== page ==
At HomeExchange, our mission is to make travel easy and affordable for everyone. For those traveling with a disability, HomeExchange has a "disabled access" search filter to use when finding vacation accommodations, so you can browse more than 13,000 homes that have been labeled as accessible.
People with disabilities can search for the perfect home exchange and stay in beautiful homes with comfort and ease, whether they're searching for a lake house in North Carolina or a penthouse in Morocco.
Meet 10 inspiring women who are proving that having a disability shouldn't stop anyone from getting the most out of life. These travel bloggers use their social media platforms to share advice, tips, encouragement, and perspective on traveling with a disability.
Meet Melanie of Little Miss Turtle, traveling in a wheelchair
Melanie, a travel influencer at Little Miss Turtle, shares her experiences traveling with limb-girdle muscular dystrophy. Melanie got her first wheelchair at age 6 and over the years, she says her wheelchair has become her best friend. Her blog is full of travel tips for wheelchair users and guides to specific destinations, like Disneyland or Banff National Park.
"I have a restless traveler's heart and love to discover new places all around the world," Melanie writes. "I always travel with my husband, who is not only my best travel buddy but also my full-time caregiver. We are both adventurous, and my husband doesn't hesitate to piggyback me when encountering obstacles, like inaccessible buses or metro stations."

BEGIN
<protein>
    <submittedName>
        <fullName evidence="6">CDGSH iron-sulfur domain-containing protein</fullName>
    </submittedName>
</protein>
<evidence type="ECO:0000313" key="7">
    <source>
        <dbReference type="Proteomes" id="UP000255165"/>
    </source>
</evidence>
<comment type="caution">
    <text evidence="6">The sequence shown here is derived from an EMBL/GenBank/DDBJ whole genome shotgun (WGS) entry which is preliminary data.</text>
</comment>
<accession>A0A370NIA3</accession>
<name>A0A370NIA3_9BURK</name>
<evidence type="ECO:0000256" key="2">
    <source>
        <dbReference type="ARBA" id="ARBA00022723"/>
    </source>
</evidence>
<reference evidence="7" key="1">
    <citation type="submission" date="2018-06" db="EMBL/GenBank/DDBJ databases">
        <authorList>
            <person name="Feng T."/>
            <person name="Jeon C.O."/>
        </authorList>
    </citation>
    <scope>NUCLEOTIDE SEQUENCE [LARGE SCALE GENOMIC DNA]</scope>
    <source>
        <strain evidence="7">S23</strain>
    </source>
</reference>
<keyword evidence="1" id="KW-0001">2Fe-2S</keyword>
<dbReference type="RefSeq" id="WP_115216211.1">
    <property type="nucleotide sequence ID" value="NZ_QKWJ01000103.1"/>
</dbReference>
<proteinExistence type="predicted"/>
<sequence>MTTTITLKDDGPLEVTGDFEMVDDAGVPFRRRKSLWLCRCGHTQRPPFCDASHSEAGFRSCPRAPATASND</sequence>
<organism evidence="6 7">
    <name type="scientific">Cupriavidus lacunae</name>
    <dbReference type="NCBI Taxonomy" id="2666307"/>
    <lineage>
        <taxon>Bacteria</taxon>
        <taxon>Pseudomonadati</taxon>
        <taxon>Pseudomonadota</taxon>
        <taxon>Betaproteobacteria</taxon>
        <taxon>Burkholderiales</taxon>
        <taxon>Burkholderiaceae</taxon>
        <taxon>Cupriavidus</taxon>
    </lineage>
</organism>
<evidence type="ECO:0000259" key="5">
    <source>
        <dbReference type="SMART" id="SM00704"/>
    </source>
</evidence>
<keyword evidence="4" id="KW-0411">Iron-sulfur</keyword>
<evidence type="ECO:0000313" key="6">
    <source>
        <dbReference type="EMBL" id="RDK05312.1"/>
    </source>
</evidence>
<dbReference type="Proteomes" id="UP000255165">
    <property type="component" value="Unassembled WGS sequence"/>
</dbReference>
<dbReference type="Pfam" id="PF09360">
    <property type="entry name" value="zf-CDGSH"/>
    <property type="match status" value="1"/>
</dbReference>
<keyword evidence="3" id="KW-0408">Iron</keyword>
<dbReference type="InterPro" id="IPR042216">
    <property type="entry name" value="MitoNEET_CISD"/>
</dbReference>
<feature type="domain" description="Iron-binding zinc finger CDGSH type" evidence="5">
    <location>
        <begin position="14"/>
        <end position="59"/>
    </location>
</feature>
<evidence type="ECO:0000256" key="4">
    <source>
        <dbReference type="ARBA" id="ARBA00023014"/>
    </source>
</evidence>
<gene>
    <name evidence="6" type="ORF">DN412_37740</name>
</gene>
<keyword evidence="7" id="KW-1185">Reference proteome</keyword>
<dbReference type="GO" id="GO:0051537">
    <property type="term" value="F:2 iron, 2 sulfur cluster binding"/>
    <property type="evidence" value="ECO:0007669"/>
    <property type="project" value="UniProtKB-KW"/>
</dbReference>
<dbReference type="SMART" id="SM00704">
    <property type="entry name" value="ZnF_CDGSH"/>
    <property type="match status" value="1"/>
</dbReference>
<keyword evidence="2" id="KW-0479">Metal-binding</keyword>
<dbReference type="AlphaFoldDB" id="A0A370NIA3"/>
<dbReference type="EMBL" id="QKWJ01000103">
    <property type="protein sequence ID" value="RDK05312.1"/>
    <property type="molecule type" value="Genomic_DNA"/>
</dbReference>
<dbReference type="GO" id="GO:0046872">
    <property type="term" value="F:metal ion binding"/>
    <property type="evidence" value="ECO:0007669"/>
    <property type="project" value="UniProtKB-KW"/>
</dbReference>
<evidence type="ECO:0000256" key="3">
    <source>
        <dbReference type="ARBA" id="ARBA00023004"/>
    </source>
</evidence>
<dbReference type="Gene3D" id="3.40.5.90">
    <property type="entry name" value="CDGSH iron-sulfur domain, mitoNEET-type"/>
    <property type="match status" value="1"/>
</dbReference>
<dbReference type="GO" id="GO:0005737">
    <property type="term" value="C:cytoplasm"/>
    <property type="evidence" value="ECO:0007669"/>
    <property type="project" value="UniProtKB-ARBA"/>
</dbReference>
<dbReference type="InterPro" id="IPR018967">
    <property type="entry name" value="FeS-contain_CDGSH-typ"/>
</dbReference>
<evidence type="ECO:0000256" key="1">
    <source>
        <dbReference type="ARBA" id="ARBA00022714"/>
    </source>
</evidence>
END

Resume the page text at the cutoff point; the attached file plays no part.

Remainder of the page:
Meet Sassy, an educational (and humorous) blind traveler
Sassy Wyatt is a blind woman who challenges stereotypes about people with disabilities through education and humor. On her YouTube channel, Sassy shares all her adventures, including her perspective on travel accessibility.
"I’m passionate about changing the landscape of accessible tourism imploring destinations, brands and tourism boards to consider the needs and requirements of disabled travellers," Sassy writes. "Living with both arthritis and blindness I give a very unique perspective of my local and international explorations."
Meet Jodi, an inspiring travel influencer with MS
Jodi Johnson, a warrior and advocate with multiple sclerosis, shares her travels on Instagram, inspiring others not to let anything stop them from accomplishing their goals. She shares practical tips for travelers with disabilities, like how to get to the beach with her walker ("Yes, it takes awhile and it takes energy. Sitting on the beach watching the water, watching my kids play, feeling the breeze, taking in the fresh air, relaxing with my husband is 💯 worth the hassle.").